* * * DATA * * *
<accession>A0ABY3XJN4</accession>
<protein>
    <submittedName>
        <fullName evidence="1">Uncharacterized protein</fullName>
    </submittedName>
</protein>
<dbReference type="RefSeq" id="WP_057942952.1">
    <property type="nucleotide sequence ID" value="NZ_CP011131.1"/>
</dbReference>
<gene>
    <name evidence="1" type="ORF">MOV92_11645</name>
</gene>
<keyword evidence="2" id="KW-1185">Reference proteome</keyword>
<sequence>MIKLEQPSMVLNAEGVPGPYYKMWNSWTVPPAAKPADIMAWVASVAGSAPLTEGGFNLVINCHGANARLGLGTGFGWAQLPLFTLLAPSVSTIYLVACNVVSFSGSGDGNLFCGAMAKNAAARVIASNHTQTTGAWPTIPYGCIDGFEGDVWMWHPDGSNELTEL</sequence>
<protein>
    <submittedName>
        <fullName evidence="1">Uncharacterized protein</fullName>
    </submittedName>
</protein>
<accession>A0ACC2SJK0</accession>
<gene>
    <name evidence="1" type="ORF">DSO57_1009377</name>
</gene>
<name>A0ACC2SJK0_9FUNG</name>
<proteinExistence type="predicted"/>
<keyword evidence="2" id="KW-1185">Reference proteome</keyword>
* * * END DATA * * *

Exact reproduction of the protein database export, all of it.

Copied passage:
<accession>A0ABY3XJN4</accession>
<protein>
    <submittedName>
        <fullName evidence="1">Uncharacterized protein</fullName>
    </submittedName>
</protein>
<dbReference type="RefSeq" id="WP_057942952.1">
    <property type="nucleotide sequence ID" value="NZ_CP011131.1"/>
</dbReference>
<gene>
    <name evidence="1" type="ORF">MOV92_11645</name>
</gene>
<keyword evidence="2" id="KW-1185">Reference proteome</keyword>
<sequence>MIKLEQPSMVLNAEGVPGPYYKMWNSWTVPPAAKPADIMAWVASVAGSAPLTEGGFNLVINCHGANARLGLGTGFGWAQLPLFTLLAPSVSTIYLVACNVVSFSGSGDGNLFCGAMAKNAAARVIASNHTQTTGAWPTIPYGCIDGFEGDVWMWHPDGSNELTEL</sequence>
<protein>
    <submittedName>
        <fullName evidence="1">Uncharacterized protein</fullName>
    </submittedName>
</protein>
<accession>A0ACC2SJK0</accession>
<gene>
    <name evidence="1" type="ORF">DSO57_1009377</name>
</gene>
<name>A0ACC2SJK0_9FUNG</name>
<proteinExistence type="predicted"/>
<keyword evidence="2" id="KW-1185">Reference proteome</keyword>